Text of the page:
“We want to build our own e-learning. It should be customized for our business.”
This is a common approach. BUT! E-learning is new in India. Most Learning and Development (L&D) teams do not understand the enormous cost, effort and time required, to make Enterprise E-learning work.
“We need to buy an LMS, and then get our e-learning on it. We’re then ready to roll out e-learning across our organisation!” Sounds simple. But, like most things in life, there’s an entire elephant hidden behind that assumption.
So, I’m going to give you a quick overview, of what that elephant looks like. You can then make an informed decision, as to what you’re taking on.
First: the Learning Management System (LMS)
Often, this is an enterprise decision – if you’re using SAP HRMS, you may add on the SAP LMS. But if you’re choosing a stand-alone, a quick word of advice: put down the MUST HAVE functionalities you need. You’ll find, most LMSs will give you these functionalities – play SCORM compliant courses, integrate with your ERP/HRM software, generate reports, etc. Do NOT be lured by the ‘nice to have’ bells and whistles, into shelling out more. Simple, sturdy, easy to use and with good support. Done.
Next: the E-learning
We will cover ‘how to ensure a good e-learning course’, in a separate post – it needs that detail. Let’s understand here, whether to build or buy – and the implications of both choices.
Let’s look at the “We will build” option. You start by spend cost and time, to evaluate and finalize a vendor.
Now, building GOOD e-learning, takes time and is expensive. Assume INR 1-1.5 lakh per E-Learning Hour (ELH), and an output of 2-4 ELHs per month (your review speed, is the bottleneck).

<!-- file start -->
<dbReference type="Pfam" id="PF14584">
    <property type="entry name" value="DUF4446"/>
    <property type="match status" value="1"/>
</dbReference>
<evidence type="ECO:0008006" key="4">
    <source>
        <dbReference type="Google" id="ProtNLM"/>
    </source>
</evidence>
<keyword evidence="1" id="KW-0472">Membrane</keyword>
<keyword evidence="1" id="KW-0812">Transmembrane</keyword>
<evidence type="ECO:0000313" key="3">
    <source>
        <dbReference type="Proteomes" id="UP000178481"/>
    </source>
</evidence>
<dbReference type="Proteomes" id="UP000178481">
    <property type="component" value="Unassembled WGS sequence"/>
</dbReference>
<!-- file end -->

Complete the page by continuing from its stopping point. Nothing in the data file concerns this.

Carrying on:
So, if you want to launch with, say, 20-25 hours (a bare minimum) of ELHs, it can take a year. If you’ve invested in an expensive LMS, and it is not being utilized, you’re stuck.
Important but often missed point #1:
E-learning development, will take a lot of YOUR time, as well. It needs a dedicated senior resource, who understands what is needed. So, factor in that cost and time. Most people just measure the vendor cost. But from an organisation’s POV, the cost of your time, is a significant cost, too.
Important but often missed point #2:
E-learning needs updation. When it comes to any functional course, a change in even ONE screen, can mean that the topic becomes obsolete – you’re imparting wrong learning.
So, factor in ~ 25-30% of the original development cost (including your time), as an annual updation cost. Else, be prepared to dump that expensive e-learning, after 3-4 years.
Updation can cost INR 40,000 per E-learning Hour. The alternative, is to trash the courses.
Important but often missed point #3:
Functional skills are about 70-80% standard, across the industry. Otherwise, there wouldn’t be an industry!
The functional skills Jet Airways pilots or cabin crew need are the same, as those from Indigo. HDFC Bank, offers fundamentally the same products – deposits, loans, fee based products – that SBI does. It has to. The only thing that’s different is small product & pricing variants; and internal processes.
So, it makes sense to build only that, which is specific to your organisation. If there are courses covering Industry wide products, processes, regulations, why go through all the cost and headache? It makes tremendous sense to buy, or license such courses.
Critical and 99.9% missed point #4:
Support staff cost. You’ll have factored in a team, to manage the LMS. That’s not what we’re talking about: you need a team, to support the learning. What kind of support?
1. Setting and ensuring a learning plan: Basis the course and the learner, an optimal learning schedule is essential. E-learning is plagued by low completion rates. You need both processes and a team, to ensure that learners stick to learning schedules.
2. When you learn, you have queries. If you don’t have a way to resolve them, you lose interest, get lost and drop off. You will need, at the least, a single person who will [a] answer learner queries, via an FAQ repository and [b] reach out to internal Subject Matter Experts (SMEs), for sessions or answers, when [a] is insufficient. This needs a quick TAT, to avoid drop-offs.
This can cost about INR 900 per learner.
Well, this is a lot to think about. Let’s summarise this for you:
Here is a neat little TCO Calculator. Go ahead and download it, to work out the Enterprise E-learning costs, for your organisation.